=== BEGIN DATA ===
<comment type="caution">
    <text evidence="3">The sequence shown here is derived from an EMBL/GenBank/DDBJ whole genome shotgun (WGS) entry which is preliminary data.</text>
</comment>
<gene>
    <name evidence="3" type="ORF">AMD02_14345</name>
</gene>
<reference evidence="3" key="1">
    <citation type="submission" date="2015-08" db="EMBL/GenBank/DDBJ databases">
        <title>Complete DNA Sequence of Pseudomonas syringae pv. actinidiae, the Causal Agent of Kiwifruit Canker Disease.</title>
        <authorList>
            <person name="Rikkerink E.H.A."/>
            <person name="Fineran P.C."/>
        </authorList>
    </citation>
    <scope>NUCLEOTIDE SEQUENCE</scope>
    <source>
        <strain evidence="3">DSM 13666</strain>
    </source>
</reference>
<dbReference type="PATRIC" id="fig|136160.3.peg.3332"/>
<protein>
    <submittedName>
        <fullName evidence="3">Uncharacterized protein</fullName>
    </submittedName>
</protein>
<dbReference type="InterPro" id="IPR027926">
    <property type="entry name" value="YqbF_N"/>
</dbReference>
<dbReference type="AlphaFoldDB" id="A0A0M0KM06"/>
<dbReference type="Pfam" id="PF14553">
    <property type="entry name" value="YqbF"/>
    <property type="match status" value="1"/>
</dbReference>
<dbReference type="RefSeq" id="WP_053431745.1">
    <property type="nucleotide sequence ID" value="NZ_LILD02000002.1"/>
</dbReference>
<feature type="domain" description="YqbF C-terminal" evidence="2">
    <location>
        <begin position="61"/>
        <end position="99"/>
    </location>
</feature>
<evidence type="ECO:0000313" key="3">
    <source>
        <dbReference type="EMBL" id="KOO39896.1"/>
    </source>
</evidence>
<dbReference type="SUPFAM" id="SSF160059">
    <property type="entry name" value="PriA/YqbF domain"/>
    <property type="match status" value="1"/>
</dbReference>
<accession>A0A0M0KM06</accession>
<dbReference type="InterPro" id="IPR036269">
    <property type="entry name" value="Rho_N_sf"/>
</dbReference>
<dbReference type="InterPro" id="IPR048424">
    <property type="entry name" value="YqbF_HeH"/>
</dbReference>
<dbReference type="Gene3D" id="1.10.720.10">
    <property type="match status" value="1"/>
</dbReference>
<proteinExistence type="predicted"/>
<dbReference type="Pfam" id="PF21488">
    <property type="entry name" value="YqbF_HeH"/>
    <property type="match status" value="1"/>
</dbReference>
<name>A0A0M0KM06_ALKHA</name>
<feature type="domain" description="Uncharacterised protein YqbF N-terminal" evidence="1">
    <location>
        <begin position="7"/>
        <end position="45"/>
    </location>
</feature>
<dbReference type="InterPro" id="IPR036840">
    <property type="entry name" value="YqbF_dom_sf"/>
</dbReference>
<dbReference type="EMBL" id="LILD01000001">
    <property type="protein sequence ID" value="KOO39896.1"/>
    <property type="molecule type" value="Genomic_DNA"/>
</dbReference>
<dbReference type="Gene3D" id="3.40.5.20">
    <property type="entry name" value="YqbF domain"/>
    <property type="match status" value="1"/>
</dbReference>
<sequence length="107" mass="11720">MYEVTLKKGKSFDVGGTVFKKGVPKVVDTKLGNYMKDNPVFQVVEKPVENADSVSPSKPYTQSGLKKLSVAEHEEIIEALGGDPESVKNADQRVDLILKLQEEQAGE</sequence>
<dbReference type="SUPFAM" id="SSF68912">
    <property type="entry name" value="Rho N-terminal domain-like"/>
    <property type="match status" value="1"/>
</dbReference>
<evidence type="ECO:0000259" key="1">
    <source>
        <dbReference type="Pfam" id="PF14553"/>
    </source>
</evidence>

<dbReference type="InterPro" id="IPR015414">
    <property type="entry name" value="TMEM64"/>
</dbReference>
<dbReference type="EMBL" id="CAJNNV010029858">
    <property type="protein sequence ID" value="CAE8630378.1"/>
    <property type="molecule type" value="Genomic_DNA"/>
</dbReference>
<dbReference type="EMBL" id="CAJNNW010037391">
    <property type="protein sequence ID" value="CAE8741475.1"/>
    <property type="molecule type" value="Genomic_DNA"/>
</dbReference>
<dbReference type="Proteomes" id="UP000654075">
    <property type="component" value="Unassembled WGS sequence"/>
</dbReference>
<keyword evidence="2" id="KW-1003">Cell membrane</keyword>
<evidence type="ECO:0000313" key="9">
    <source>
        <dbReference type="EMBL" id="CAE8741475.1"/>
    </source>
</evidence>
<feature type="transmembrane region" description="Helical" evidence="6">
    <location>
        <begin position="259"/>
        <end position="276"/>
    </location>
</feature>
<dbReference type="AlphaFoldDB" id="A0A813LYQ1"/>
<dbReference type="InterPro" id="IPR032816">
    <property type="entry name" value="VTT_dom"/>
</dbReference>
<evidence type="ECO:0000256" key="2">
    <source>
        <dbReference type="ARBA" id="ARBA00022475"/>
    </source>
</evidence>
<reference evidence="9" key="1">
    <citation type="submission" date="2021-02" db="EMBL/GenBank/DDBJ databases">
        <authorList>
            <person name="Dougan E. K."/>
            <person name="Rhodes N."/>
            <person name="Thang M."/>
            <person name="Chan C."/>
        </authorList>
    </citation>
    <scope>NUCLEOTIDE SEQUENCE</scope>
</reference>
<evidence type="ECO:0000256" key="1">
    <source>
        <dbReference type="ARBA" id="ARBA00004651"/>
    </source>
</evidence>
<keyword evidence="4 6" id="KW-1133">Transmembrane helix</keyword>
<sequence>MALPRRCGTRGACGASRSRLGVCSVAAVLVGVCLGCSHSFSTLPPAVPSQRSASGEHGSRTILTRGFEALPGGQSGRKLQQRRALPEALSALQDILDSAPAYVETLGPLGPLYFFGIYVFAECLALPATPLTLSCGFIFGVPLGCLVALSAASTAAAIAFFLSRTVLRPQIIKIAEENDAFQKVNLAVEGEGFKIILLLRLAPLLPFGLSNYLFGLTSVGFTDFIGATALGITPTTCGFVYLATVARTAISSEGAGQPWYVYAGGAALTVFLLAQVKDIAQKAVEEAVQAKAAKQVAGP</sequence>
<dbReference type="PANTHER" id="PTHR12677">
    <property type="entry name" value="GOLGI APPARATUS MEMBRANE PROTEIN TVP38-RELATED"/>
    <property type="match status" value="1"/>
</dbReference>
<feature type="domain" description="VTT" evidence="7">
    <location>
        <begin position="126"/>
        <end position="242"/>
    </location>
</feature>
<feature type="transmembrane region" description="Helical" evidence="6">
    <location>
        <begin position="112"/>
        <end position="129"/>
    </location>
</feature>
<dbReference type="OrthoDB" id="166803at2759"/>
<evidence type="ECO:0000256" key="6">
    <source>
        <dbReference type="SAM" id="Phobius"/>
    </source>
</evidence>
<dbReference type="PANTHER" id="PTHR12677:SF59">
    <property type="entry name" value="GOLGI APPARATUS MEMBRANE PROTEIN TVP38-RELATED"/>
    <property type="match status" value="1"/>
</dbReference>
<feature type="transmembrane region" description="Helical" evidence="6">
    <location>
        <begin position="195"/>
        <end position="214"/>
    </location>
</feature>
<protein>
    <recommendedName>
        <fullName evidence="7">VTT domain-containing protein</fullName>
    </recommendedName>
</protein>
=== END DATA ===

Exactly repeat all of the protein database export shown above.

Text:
<comment type="caution">
    <text evidence="3">The sequence shown here is derived from an EMBL/GenBank/DDBJ whole genome shotgun (WGS) entry which is preliminary data.</text>
</comment>
<gene>
    <name evidence="3" type="ORF">AMD02_14345</name>
</gene>
<reference evidence="3" key="1">
    <citation type="submission" date="2015-08" db="EMBL/GenBank/DDBJ databases">
        <title>Complete DNA Sequence of Pseudomonas syringae pv. actinidiae, the Causal Agent of Kiwifruit Canker Disease.</title>
        <authorList>
            <person name="Rikkerink E.H.A."/>
            <person name="Fineran P.C."/>
        </authorList>
    </citation>
    <scope>NUCLEOTIDE SEQUENCE</scope>
    <source>
        <strain evidence="3">DSM 13666</strain>
    </source>
</reference>
<dbReference type="PATRIC" id="fig|136160.3.peg.3332"/>
<protein>
    <submittedName>
        <fullName evidence="3">Uncharacterized protein</fullName>
    </submittedName>
</protein>
<dbReference type="InterPro" id="IPR027926">
    <property type="entry name" value="YqbF_N"/>
</dbReference>
<dbReference type="AlphaFoldDB" id="A0A0M0KM06"/>
<dbReference type="Pfam" id="PF14553">
    <property type="entry name" value="YqbF"/>
    <property type="match status" value="1"/>
</dbReference>
<dbReference type="RefSeq" id="WP_053431745.1">
    <property type="nucleotide sequence ID" value="NZ_LILD02000002.1"/>
</dbReference>
<feature type="domain" description="YqbF C-terminal" evidence="2">
    <location>
        <begin position="61"/>
        <end position="99"/>
    </location>
</feature>
<evidence type="ECO:0000313" key="3">
    <source>
        <dbReference type="EMBL" id="KOO39896.1"/>
    </source>
</evidence>
<dbReference type="SUPFAM" id="SSF160059">
    <property type="entry name" value="PriA/YqbF domain"/>
    <property type="match status" value="1"/>
</dbReference>
<accession>A0A0M0KM06</accession>
<dbReference type="InterPro" id="IPR036269">
    <property type="entry name" value="Rho_N_sf"/>
</dbReference>
<dbReference type="InterPro" id="IPR048424">
    <property type="entry name" value="YqbF_HeH"/>
</dbReference>
<dbReference type="Gene3D" id="1.10.720.10">
    <property type="match status" value="1"/>
</dbReference>
<proteinExistence type="predicted"/>
<dbReference type="Pfam" id="PF21488">
    <property type="entry name" value="YqbF_HeH"/>
    <property type="match status" value="1"/>
</dbReference>
<name>A0A0M0KM06_ALKHA</name>
<feature type="domain" description="Uncharacterised protein YqbF N-terminal" evidence="1">
    <location>
        <begin position="7"/>
        <end position="45"/>
    </location>
</feature>
<dbReference type="InterPro" id="IPR036840">
    <property type="entry name" value="YqbF_dom_sf"/>
</dbReference>
<dbReference type="EMBL" id="LILD01000001">
    <property type="protein sequence ID" value="KOO39896.1"/>
    <property type="molecule type" value="Genomic_DNA"/>
</dbReference>
<dbReference type="Gene3D" id="3.40.5.20">
    <property type="entry name" value="YqbF domain"/>
    <property type="match status" value="1"/>
</dbReference>
<sequence length="107" mass="11720">MYEVTLKKGKSFDVGGTVFKKGVPKVVDTKLGNYMKDNPVFQVVEKPVENADSVSPSKPYTQSGLKKLSVAEHEEIIEALGGDPESVKNADQRVDLILKLQEEQAGE</sequence>
<dbReference type="SUPFAM" id="SSF68912">
    <property type="entry name" value="Rho N-terminal domain-like"/>
    <property type="match status" value="1"/>
</dbReference>
<evidence type="ECO:0000259" key="1">
    <source>
        <dbReference type="Pfam" id="PF14553"/>
    </source>
</evidence>

<dbReference type="InterPro" id="IPR015414">
    <property type="entry name" value="TMEM64"/>
</dbReference>
<dbReference type="EMBL" id="CAJNNV010029858">
    <property type="protein sequence ID" value="CAE8630378.1"/>
    <property type="molecule type" value="Genomic_DNA"/>
</dbReference>
<dbReference type="EMBL" id="CAJNNW010037391">
    <property type="protein sequence ID" value="CAE8741475.1"/>
    <property type="molecule type" value="Genomic_DNA"/>
</dbReference>
<dbReference type="Proteomes" id="UP000654075">
    <property type="component" value="Unassembled WGS sequence"/>
</dbReference>
<keyword evidence="2" id="KW-1003">Cell membrane</keyword>
<evidence type="ECO:0000313" key="9">
    <source>
        <dbReference type="EMBL" id="CAE8741475.1"/>
    </source>
</evidence>
<feature type="transmembrane region" description="Helical" evidence="6">
    <location>
        <begin position="259"/>
        <end position="276"/>
    </location>
</feature>
<dbReference type="AlphaFoldDB" id="A0A813LYQ1"/>
<dbReference type="InterPro" id="IPR032816">
    <property type="entry name" value="VTT_dom"/>
</dbReference>
<evidence type="ECO:0000256" key="2">
    <source>
        <dbReference type="ARBA" id="ARBA00022475"/>
    </source>
</evidence>
<reference evidence="9" key="1">
    <citation type="submission" date="2021-02" db="EMBL/GenBank/DDBJ databases">
        <authorList>
            <person name="Dougan E. K."/>
            <person name="Rhodes N."/>
            <person name="Thang M."/>
            <person name="Chan C."/>
        </authorList>
    </citation>
    <scope>NUCLEOTIDE SEQUENCE</scope>
</reference>
<evidence type="ECO:0000256" key="1">
    <source>
        <dbReference type="ARBA" id="ARBA00004651"/>
    </source>
</evidence>
<keyword evidence="4 6" id="KW-1133">Transmembrane helix</keyword>
<sequence>MALPRRCGTRGACGASRSRLGVCSVAAVLVGVCLGCSHSFSTLPPAVPSQRSASGEHGSRTILTRGFEALPGGQSGRKLQQRRALPEALSALQDILDSAPAYVETLGPLGPLYFFGIYVFAECLALPATPLTLSCGFIFGVPLGCLVALSAASTAAAIAFFLSRTVLRPQIIKIAEENDAFQKVNLAVEGEGFKIILLLRLAPLLPFGLSNYLFGLTSVGFTDFIGATALGITPTTCGFVYLATVARTAISSEGAGQPWYVYAGGAALTVFLLAQVKDIAQKAVEEAVQAKAAKQVAGP</sequence>
<dbReference type="PANTHER" id="PTHR12677">
    <property type="entry name" value="GOLGI APPARATUS MEMBRANE PROTEIN TVP38-RELATED"/>
    <property type="match status" value="1"/>
</dbReference>
<feature type="domain" description="VTT" evidence="7">
    <location>
        <begin position="126"/>
        <end position="242"/>
    </location>
</feature>
<feature type="transmembrane region" description="Helical" evidence="6">
    <location>
        <begin position="112"/>
        <end position="129"/>
    </location>
</feature>
<dbReference type="OrthoDB" id="166803at2759"/>
<evidence type="ECO:0000256" key="6">
    <source>
        <dbReference type="SAM" id="Phobius"/>
    </source>
</evidence>
<dbReference type="PANTHER" id="PTHR12677:SF59">
    <property type="entry name" value="GOLGI APPARATUS MEMBRANE PROTEIN TVP38-RELATED"/>
    <property type="match status" value="1"/>
</dbReference>
<feature type="transmembrane region" description="Helical" evidence="6">
    <location>
        <begin position="195"/>
        <end position="214"/>
    </location>
</feature>
<protein>
    <recommendedName>
        <fullName evidence="7">VTT domain-containing protein</fullName>
    </recommendedName>
</protein>